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Another example might be more familiar to those who follow the Jersey Shore television series – if those still exist. Clothing brand Abercrombie & Fitch was worried that viewers would associate their moose logo with the party–hard and uber–tanned cast. The company went so far as to ask Mike "The Situation" Sorrentino to cease and desist wearing the brand’s product line.

However, My Community Manager co–founder, Tim McDonald says, "Keeping a consistent message and having others in your community who understand the difference between a rogue brand advocate and the actual brand is a way to proactively mitigate any negative reaction."

One of the other problems that often comes along with brand advocacy is manufactured negative press, an especially irritating and persistent dilemma on ratings–based sites such as Yelp.

As SafelyStay CEO Andrew Bate points out, "The good news is consumers are used to some negativity around an authentic social conversation and genuine brand, so this unmanaged and negative brand advocacy is not necessarily devastating."

Luckily for both brands and site users, it's easy enough to make bots that churn out negative ratings and hire people to write generic slurs, but exceedingly difficult to match both the quality and passion of good advocates. This discrepancy is incredibly obvious thanks to the "rate this review" option present on many such ratings–based sites, helping viewers separate the wheat from the chaff and determine as a community what is truly genuine.

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Moreover, author of the WSJ bestselling book "Think Like Zuck,"  Ekaterina Walter explains,

There is such a thing as negative advocacy. When someone doesn't approve of your brand actions or your products and has an opportunity to reach a wide audience, it may become detrimental to your brand reputation. But there is a fine line between love and hate and I believe that a situation like this can be turned around by truly caring about your customers and doing the right thing. Instead of being sheepish or scared to engage, brands should use any golden opportunity to turn brand hate into brand love through building meaningful and, most importantly, authentic relationships with their customers. Even in this situation, positive brand advocacy a lot of times turns into true influence when the army of your brand fans organically impact the negative advocacy and, through their knowledge and passion, turn it into brand love. When you build relationships with your advocates they become your volunteer marketing force that educates, tells stories, provides support, and defends you without you asking them to do so. That is the highest form of brand–bonding."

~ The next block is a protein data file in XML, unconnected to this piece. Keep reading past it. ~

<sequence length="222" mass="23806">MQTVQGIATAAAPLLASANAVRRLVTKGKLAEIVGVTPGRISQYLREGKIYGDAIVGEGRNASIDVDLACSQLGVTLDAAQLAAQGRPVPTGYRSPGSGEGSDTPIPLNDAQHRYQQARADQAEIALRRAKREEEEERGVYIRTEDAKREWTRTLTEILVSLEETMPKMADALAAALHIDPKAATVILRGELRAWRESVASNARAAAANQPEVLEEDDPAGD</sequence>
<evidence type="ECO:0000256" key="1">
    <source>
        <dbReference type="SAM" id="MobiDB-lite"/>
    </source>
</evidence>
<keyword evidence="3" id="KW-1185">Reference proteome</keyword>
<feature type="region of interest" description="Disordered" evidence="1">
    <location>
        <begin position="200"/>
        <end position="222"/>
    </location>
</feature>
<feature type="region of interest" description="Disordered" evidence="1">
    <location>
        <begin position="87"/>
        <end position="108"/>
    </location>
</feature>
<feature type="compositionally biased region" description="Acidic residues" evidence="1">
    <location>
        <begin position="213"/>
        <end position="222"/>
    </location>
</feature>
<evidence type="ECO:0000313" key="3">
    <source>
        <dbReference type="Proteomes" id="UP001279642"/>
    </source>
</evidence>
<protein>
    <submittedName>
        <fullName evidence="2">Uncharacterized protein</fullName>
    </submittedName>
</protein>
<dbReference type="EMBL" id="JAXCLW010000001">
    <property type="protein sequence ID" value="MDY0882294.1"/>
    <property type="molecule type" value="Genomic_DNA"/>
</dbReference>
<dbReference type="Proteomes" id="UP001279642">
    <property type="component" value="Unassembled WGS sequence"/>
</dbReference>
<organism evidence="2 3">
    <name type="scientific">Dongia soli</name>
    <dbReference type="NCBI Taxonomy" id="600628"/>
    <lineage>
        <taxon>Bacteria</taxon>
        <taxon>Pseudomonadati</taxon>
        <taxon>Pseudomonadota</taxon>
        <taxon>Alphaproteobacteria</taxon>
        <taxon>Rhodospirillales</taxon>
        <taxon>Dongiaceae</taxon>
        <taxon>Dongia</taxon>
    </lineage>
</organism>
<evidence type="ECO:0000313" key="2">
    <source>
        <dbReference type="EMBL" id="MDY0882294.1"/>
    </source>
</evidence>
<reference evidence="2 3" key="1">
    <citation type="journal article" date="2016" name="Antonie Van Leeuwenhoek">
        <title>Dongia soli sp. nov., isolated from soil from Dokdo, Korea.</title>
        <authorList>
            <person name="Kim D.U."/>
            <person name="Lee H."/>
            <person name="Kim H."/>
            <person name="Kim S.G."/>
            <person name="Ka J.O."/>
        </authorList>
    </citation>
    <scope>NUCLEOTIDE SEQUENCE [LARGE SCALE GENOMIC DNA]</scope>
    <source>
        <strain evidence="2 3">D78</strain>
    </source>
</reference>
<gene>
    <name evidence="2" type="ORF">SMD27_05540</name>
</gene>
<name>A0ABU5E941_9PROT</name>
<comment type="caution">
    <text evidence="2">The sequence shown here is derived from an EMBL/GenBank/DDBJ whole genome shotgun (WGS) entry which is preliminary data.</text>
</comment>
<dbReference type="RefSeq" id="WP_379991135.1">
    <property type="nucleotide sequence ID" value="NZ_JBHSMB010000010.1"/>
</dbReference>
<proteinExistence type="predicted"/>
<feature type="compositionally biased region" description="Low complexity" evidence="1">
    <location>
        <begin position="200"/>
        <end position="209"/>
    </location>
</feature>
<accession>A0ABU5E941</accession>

In today's society of counting clicks, views and retweets, it is extremely difficult to quantify the effects of brand advocacy. It is simultaneously valuable and impossible to measure the impact of impassioned conversations between friends or determine which reviews sealed consumer purchases. A fundamental shift in perspective is required: one away from lifeless numbers and more towards where those numbers are originating – the paths through which advocacy flows, whether through Facebook, Yelp or even offline, via personal interactions. Brand advocacy necessitates that we expand the definition of effective marketing and focus on small, tightly knit communities of devoted individuals with a high level of brand interaction.

Blaine Ponto is a senior at Dartmouth College majoring in Middle Eastern Studies with a minor in Linguistics. She recently completed an internship at the National Consortium for the Study of Terrorism and Responses to Terrorism (START Center). She is a social media enthusiast who has been on Twitter since the Iranian Green Movement.

Lisa Chau is a private consultant focused on social media and cross–platform marketing. Previously, she spent five years working for her alma mater Dartmouth College, as assistant director of alumni affairs and assistant director of PR for the Tuck School of Business. She has also taught at MIT, and guest lectured MBA and undergraduate courses in e–business Strategy at Baruch College and The New School.